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Rwanda's approach to migration issues does not address all the challenges involved.

EU regulations impede deportations.

Fear of deportation to Rwanda: Asylum seekers from the UK camp out in Dublin, Ireland.
Fear of deportation to Rwanda: Asylum seekers from the UK camp out in Dublin, Ireland.

Rwanda's approach to migration issues does not address all the challenges involved.

The UK aims to start sending migrants to Rwanda from July onwards. Nevertheless, renowned migration expert Gerald Knaus predicts that this won't serve as a blueprint for the European Union. He believes the legal obstacles are still too high, largely due to Germany.

Recently, a more stringent EU asylum pact was passed. Despite this, Knaus, the executive director of the European Stability Initiative, warns against expecting a similar deal with African countries such as Rwanda. "This won't solve all the issues." He further explained, "Germany can't send tens of thousands of migrants to Africa. One needs to understand what this agreement is about." According to Knaus, a reasonable number of deportations would be appropriate.

Knaus recently visited Rwanda, where an agreement accepting asylum seekers from the UK was made. He stated, "A deal between the EU and Rwanda would signify an innovative approach: not because a lot of people would be accepted there, but because they won't possibly risk their lives for a hopeless journey."

Knaus stressed that an EU deal with Rwanda based on the Britain's model would be legally questionable, since European law does not allow deporting people to countries they have no connection with. "The fix for the current predicament is a pilot project." He explained, "According to Article 78 of the EU Treaty, the 'connection criterion' could be suspended for a fixed period of time in an emergency situation on a certain route. Considering the 3,000 deaths in the Mediterranean last year, this is justified." Knaus believes it'd be wiser to amend EU legislation instead: "Most states in the EU are already favoring this. It's up to Germany." Knaus conversed with a newspaper about this topic.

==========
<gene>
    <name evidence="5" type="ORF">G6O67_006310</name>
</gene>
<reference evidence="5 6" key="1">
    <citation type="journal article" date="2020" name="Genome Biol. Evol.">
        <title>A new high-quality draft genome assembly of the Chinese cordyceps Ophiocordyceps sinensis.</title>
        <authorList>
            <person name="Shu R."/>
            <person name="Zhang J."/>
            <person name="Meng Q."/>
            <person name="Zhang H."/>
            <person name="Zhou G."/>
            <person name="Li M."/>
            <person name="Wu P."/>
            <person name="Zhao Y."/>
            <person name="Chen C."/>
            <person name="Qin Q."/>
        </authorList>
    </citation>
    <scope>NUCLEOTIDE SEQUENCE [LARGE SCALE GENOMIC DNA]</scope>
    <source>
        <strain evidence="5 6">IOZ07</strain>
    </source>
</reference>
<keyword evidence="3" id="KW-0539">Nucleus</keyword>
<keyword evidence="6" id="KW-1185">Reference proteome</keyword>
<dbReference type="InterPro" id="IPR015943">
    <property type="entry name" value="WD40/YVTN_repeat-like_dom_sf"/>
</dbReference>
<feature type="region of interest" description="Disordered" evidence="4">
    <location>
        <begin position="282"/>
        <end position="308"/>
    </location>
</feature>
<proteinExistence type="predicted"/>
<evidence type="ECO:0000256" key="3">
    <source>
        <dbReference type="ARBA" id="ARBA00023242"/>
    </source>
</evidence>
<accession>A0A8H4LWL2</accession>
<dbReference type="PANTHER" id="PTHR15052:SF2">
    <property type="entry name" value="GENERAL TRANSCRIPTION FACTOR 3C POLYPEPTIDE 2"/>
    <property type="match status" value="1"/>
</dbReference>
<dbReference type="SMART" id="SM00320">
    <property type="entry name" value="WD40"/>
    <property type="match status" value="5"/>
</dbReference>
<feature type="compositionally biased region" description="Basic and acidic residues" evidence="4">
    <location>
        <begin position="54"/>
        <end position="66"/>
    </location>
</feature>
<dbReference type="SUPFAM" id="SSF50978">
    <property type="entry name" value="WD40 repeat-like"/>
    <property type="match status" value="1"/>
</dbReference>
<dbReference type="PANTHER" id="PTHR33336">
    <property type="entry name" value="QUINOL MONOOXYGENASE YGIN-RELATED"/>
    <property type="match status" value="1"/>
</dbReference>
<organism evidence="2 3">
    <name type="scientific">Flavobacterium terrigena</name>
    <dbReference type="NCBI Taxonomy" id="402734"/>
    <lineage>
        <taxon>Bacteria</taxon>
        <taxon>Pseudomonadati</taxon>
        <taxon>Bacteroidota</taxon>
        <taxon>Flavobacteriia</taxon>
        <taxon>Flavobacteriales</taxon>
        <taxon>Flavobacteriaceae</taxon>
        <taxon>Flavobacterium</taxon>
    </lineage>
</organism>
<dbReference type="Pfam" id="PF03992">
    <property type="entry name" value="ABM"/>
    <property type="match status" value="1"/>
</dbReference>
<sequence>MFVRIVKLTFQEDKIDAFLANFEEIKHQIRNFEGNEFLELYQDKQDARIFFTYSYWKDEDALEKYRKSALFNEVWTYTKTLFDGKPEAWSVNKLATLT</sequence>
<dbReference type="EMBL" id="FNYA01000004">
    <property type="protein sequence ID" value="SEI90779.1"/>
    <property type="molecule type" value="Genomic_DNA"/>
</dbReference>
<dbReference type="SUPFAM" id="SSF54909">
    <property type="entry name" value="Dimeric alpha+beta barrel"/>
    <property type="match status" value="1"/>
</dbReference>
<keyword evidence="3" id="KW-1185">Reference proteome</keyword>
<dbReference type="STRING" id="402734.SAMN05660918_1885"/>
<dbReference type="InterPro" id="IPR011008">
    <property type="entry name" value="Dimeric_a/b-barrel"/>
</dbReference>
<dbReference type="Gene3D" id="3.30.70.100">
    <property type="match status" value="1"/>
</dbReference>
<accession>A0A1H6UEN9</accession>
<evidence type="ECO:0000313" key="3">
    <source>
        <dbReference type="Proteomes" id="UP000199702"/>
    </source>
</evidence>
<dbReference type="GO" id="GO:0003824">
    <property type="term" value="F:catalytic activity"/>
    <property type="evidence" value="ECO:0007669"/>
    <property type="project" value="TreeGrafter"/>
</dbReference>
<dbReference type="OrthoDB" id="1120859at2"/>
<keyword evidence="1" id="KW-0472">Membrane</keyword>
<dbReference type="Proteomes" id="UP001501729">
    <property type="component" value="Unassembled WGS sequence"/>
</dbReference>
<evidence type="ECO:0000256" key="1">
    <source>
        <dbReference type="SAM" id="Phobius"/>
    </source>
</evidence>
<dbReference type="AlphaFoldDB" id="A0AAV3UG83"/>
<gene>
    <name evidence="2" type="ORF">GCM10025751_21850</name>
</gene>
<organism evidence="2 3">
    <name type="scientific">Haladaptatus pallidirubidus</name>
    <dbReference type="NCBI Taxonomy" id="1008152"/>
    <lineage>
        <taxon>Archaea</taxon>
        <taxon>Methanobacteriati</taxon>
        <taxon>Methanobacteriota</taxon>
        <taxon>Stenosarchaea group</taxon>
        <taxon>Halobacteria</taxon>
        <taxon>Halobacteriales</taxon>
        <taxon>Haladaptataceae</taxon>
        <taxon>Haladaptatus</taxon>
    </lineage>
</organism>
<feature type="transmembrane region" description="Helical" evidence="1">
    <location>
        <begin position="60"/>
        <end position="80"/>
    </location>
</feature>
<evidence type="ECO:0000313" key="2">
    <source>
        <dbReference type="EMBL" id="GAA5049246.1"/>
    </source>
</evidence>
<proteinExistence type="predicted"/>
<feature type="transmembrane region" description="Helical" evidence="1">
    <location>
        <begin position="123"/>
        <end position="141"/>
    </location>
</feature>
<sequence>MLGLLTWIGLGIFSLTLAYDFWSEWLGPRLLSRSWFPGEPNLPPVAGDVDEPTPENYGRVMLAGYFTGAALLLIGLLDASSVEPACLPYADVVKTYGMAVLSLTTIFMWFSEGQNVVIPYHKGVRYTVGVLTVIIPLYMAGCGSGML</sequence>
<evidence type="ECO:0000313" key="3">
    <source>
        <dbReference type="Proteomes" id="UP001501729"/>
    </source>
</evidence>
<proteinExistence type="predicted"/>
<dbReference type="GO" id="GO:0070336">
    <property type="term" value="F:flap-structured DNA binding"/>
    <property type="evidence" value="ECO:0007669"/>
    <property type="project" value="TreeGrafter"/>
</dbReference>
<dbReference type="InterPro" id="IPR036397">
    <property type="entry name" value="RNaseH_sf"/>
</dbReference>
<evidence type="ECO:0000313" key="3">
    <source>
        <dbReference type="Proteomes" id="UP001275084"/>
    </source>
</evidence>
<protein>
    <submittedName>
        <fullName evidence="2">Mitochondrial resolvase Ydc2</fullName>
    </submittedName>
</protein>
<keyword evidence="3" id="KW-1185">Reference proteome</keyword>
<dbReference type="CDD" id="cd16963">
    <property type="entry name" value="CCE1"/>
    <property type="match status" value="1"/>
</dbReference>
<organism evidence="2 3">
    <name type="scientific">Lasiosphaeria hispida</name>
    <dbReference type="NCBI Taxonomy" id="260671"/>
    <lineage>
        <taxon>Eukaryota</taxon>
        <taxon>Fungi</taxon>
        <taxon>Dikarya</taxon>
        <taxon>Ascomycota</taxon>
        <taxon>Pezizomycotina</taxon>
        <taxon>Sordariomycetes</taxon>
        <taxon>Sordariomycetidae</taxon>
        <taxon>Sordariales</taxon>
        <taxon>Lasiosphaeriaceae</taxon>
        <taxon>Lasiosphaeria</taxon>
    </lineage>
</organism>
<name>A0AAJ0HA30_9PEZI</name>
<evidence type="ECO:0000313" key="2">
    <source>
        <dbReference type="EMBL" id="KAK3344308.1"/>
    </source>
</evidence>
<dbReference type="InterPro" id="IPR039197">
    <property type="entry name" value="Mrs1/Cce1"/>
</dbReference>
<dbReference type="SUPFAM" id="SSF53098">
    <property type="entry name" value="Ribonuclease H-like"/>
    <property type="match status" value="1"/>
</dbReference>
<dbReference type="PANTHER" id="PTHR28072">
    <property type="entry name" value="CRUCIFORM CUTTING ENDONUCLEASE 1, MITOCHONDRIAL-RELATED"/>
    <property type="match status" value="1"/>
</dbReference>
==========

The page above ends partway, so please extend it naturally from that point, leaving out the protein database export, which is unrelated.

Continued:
15 Member Countries Request More Restrictions

The EU's newly ratified asylum pact stipulates that migrants can be sent directly from Europe's external borders to "safe third countries" to apply for asylum. However, this provision is only valid if the migrant has an existing connection with the third country, for example relatives living there. Hence, mass deportations to Rwanda in East Africa, as planned by the UK, are against the law for the EU now. Furthermore, a definitive list of "safe third countries" has still not been created.

After Brussels' vote, 15 EU states urged for a tighter legal situation. In a written letter to the EU Commission in Brussels, they requested "new solutions" to ease the return of migrants to third countries. Bulgaria, the Czech Republic, Denmark, Finland, Estonia, Greece, Italy, Cyprus, Latvia, Lithuania, Malta, the Netherlands, Austria, Poland, and Romania expressed their desire to "prevent irregular migration to Europe." Germany wasn't among the signatories.

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The UK's plan to send migrants to Rwanda from July may not inspire a similar EU strategy, as migration expert Gerald Knaus suggests, due to the significant legal hurdles, primarily originating from Germany. Despite the recent EU asylum pact, Knaus advises against expecting similar agreements with countries like Rwanda, stating that it won't solve all the immigration issues.




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